Stock Groups

Pandemic recovery fuels deal craze as third-quarter M&A breaks all records By Reuters


© Reuters. FILE PHOTO – Traders are seen working on the Canary Wharf trading floor at Barclays Bank in London. December 7, 2018. REUTERS/Simon Dawson/File Photo

By Pamela Barbaglia and Anirban Sen

LONDON (Reuters) – Global mergers and acquisitions hit new record highs in the third quarter as companies and investors shaped their post-COVID future through transformative deals while their advisers struggled to cope with transaction volumes never seen before.

The three months ended Sept. 27 saw a record-breaking summer of merger activity that produced $1.52 trillion, up 38% over last year’s quarter and more than any quarter in recorded history according to Refinitiv data.

Third-quarter volumes drove global M&A activity in the first nine months of 2021 to an unprecedented record of $4.33 trillion, overtaking an all-time annual peak of $4.1 trillion hit before the financial crisis in 2007 and forcing investment banks to hike pay for overworked and disgruntled junior staff.

“The path to recovery is increasingly clear and people are looking beyond COVID,” said Birger Berendes who co-heads M&A in EMEA at Bank of America (NYSE:).

Banner 3

Investors want businesses to seek acquisitions that will help them grow, add capability or improve their services and not just pay dividends.

Third-quarter volumes doubled in Europe with $473 billion worth of M&A deals compared with the same quarter last year while the United States was up 32% to $581 billion and Asia Pacific rose 21% to $365 billion.

“M&A is a confidence game. Both corporates and sponsors feel very good about the current environment and that’s why they are aggressively pursuing opportunities before there is a market correction,” said Dirk Albersmeier, global co-head of M&A at JPMorgan (NYSE:).

He added that “investors are sensitive about factors such as inflation and interest rate developments, increased regulatory scrutiny”

While U.S. President Joe Biden’s upcoming tax reforms are likely to increase the cost of doing deals, top M&A bankers said they do not expect a slowdown in deal-making in the near term.

“The new tax policies are not even an issue. Not impacting deals, whatsoever – probably a reflection on how people feel about the likelihood that it’s going to come into fruition next year,” said Mark Bekheit, an M&A partner at law firm Latham & Watkins LLP.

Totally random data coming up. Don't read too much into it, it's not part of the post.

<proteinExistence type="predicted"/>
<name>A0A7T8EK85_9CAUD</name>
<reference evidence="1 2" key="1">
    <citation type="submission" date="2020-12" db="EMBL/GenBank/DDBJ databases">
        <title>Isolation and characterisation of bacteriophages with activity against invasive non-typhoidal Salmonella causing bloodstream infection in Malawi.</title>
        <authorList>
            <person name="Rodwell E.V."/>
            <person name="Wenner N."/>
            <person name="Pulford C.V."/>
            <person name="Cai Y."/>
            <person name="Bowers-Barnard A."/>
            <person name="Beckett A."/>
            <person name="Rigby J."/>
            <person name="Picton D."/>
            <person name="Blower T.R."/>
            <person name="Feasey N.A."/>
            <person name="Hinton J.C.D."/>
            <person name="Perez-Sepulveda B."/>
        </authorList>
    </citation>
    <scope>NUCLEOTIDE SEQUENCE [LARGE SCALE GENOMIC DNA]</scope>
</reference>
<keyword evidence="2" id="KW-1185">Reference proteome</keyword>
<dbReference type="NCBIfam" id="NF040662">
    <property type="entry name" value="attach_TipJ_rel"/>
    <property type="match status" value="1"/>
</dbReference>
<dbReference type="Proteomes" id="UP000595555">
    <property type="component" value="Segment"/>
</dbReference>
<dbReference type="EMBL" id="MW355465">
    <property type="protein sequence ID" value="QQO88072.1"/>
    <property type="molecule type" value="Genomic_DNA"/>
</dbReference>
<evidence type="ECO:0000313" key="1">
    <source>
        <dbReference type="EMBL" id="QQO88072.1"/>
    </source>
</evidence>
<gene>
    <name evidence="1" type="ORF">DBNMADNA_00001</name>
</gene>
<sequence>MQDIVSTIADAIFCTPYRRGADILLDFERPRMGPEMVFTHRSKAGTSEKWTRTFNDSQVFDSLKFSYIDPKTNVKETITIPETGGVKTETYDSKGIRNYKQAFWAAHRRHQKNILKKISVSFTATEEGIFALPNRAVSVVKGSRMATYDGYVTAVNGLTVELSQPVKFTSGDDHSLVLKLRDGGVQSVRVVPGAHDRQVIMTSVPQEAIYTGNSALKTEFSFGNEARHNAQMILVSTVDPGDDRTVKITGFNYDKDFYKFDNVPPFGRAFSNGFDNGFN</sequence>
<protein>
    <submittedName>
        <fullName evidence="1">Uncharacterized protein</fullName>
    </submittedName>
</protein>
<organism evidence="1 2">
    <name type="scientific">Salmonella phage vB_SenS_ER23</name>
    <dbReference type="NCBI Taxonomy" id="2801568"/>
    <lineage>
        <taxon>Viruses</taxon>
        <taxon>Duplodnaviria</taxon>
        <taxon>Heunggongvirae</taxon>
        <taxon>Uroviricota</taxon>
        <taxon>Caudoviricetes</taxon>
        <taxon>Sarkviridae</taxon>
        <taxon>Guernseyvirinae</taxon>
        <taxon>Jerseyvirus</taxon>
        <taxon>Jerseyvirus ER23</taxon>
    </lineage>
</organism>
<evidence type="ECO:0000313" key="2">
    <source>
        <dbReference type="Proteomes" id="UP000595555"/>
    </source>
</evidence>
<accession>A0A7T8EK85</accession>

The quarterly chart was topped by a $32.6 million SPAC deal between Lionheart Acquisition Corp II and U.S. company MSP Recovery.

Other sizable deals include Square’s $29 billion takeover of Afterpay, Vivendi (OTC:)’s spinoff of Universal Music Group (AS:) and an 18.4 billion-pound swoop by U.S. sports betting firm DraftKings (NASDAQ:) on Ladbrokes (LON:) owner Entain.


Progress made by Western economies to vaccinate their adult population and the easing of COVID restrictions during the summer fuelled animal spirits with bidding wars erupting among private equity firms for control of listed companies including British supermarket group Morrisons.

As investment companies rushed to cash out, they often paid high prices for assets on the public market. Private equity buyouts soared to an unprecedented 133% increase to $818 billion during the first nine months.

Private equity firms, according to banks, have learned how to manage risk following the financial crisis.

It is clear that the valuations of companies are extremely high right now. “Funds seek out opportunities that they believe can add value,” Anna Skoglund (NYSE:), head of Goldman Sachs’ EMEA financial and strategic investors group.

“We’ve moved beyond opportunistic and more financially driven transactions towards thematic investment and platform building.

As the Federal Reserve’s Bond-Buying programme helped drive interest rates down to an all-time low, it is likely that this shopping frenzy will continue. It has offered cheap debt financing to potential buyers and has helped to keep them in check.

“The rationale is pretty straightforward – we’re really awash in liquidity,” said Mark Shafir, global co-head of M&A at Citigroup (NYSE:).

“You have an extremely hospitable fixed income market, both in terms rates and availability. There’s lots of potential for deals.


Deal-making surged in most sectors of the economy, especially the technology industry – where software deals more than tripled in the first nine months of the year – as well as energy and power with companies accelerating their move into renewables projects as part of their transition to a net-zero future.

Corporate buyers are now more agile to capitalize on opportunities, and can compete better with private equity through fast-paced auctions. Dealmakers claim that corporate buyers still carefully consider risk.

“Boards will continue to evaluate multiple options in order to achieve their strategic objectives. Clients are being very thoughtful about using M&A to accelerate their strategy where they see the opportunity to do so,” said Omar Faruqui, co-head of EMEA M&A at Barclays (LON:).

As the threat of activist shareholders resurfaces, bankers say the pipeline ahead will also include spinoffs to unlock value trapped in profitable units and take advantage of buoyant stock markets.

The key to driving positive change is activist funds, which are closely monitoring how businesses navigate the changes required for adapting their business models to the post COVID environment.

“Market disruptions result in a drop in activism. Not surprisingly, when the pandemic hit you saw a real pullback,” said Morgan Stanley (NYSE:)’s David Rosewater, a managing director of the activist defense group.

You saw activism return and be rewarded for additional opportunities as the market recovered.”